There are actually a number of these going around, so you might ask "why do they bother with all this?" The business strategy is to collect a big list of "potential customers" they can tout to venture capitalists and potential investors in an attempt to get people to give them money. If they collect enough millions, they may try to build an actual product and operating company, and then they will just revise their promises until they make sense - or they will use investment capital to pay temporarily high returns and hope they keep raising money faster than they lose it.

This of course is also not the only attempt at offering high-yield savings accounts around 3% or more. For instance, the more established company Robinhood recently stirred quite a bit of debate for their high interest savings offering. And as a cautionary tale, if Robinhood can't just split up money into a bunch of FDIC insured banks and offer 100M insurance per account just like that, and instead must rely on non-FDIC protection, chances are that a web-page-only startup is going to find it hard to deliver on their promise even if people give them piles of investment money to play with.

Bottom line? Talk is cheap, especially when people are promising you easy, safe, guaranteed returns on your money that are higher than any normally available alternative. A fool and their money are soon parted - don't let it happen to you.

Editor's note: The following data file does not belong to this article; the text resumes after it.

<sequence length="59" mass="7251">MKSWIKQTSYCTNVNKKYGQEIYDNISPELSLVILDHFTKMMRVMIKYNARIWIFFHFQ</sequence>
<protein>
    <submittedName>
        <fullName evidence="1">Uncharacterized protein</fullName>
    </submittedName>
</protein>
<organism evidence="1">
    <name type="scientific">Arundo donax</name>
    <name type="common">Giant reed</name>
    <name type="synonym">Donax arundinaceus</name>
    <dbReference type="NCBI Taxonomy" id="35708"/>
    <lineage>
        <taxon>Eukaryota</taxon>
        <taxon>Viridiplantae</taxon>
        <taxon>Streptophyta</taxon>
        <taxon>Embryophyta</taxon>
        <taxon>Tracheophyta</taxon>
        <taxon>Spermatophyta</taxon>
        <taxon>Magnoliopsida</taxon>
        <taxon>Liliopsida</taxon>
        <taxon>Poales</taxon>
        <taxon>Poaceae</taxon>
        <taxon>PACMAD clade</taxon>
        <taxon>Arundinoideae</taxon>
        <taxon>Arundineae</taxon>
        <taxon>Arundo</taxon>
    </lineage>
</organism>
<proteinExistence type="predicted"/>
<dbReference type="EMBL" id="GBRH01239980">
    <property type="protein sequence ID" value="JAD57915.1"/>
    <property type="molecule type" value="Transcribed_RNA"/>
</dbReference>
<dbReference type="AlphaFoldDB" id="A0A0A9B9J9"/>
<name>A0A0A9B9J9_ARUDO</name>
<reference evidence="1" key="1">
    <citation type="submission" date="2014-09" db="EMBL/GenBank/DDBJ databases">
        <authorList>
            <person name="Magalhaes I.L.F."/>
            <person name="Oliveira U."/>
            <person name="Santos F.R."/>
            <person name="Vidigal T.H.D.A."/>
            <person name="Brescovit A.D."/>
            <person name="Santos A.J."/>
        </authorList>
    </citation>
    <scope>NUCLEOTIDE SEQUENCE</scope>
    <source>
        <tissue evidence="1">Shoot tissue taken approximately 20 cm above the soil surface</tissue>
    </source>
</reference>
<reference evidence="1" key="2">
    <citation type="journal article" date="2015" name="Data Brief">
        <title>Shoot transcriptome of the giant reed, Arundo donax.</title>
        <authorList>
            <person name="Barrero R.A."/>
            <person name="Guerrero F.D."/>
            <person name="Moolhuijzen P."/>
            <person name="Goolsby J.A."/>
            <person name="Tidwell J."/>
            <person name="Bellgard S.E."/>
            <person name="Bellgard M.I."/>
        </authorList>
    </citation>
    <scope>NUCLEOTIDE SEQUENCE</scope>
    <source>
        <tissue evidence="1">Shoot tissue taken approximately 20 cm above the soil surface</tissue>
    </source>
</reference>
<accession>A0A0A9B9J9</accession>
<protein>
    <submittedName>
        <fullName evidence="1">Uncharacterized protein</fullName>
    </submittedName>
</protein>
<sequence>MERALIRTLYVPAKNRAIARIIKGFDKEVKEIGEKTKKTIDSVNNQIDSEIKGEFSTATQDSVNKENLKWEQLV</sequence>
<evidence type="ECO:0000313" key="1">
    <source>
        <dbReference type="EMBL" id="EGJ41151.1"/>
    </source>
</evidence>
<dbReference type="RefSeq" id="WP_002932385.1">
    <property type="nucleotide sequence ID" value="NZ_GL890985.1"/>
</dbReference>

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    I don't understand the Robinhood issue about splitting up deposits to increase FDIC limits, other than $100M is excessive. The idea is offered in nearly all investment banks, and there are companies specialize in it. Checkwriting on an investment account is offered by pretty much every investment firm. – user71659 Feb 7 '19 at 6:04
  • @user71659 A) that's an absolutely fabulous link about ICS, and here is one linked from there stating how this became possible with a law change: promnetwork.com/research-insights/articles/… Wow, that's decidedly something. On the other hand, my understanding is that you still have to be officially a bank to offer the service (brokered deposits that aren't counted as brokered), which is I presume why Robinhood can't do it, and by extension some new startup could not do it either. And the money goes to the bank, so no high % rate. – BrianH Feb 7 '19 at 16:53
  • @user71659 So my proposed logic that if a large, well-funded existing company far bigger than a new startup can't offer FDIC insurance at all, and given your link even Fidelity can't arrange for uninvested deposits to be insured over 1.25m through the Program (and that money is held as a deposit in multiple banks, and the banks do not apparently provide a high interest rate return for that deposit), then by extension some startup won't be doing it in practice either. I welcome any way to improve the logic or clarify the presentation, and thanks for the up-to-date resources! – BrianH Feb 7 '19 at 16:56
  • Sweeping deposits is definitely not new, I remember my investment firm (a non-bank non-FDIC subsidiary) offering this in the early 2000s. I think the rules around allowing FDIC-insured banks to sweep is new. I know that the limits are often business-driven, e.g. Big Bancorp actually runs under 3 charters, so they choose to sweep between those three technically separate banks and not their competitors. I don't know the feasibility of arranging 400 separate banks to get $100M, but there are ~5k bank charters in the US. – user71659 Feb 7 '19 at 17:26

"Financial institution and extremely wealthy individual have done this for a decade, and we just make it available to everyone."


Edit: you have to join a wait list. They are clearly just buying new business and creating buzz. Don't expect this rate to last very long...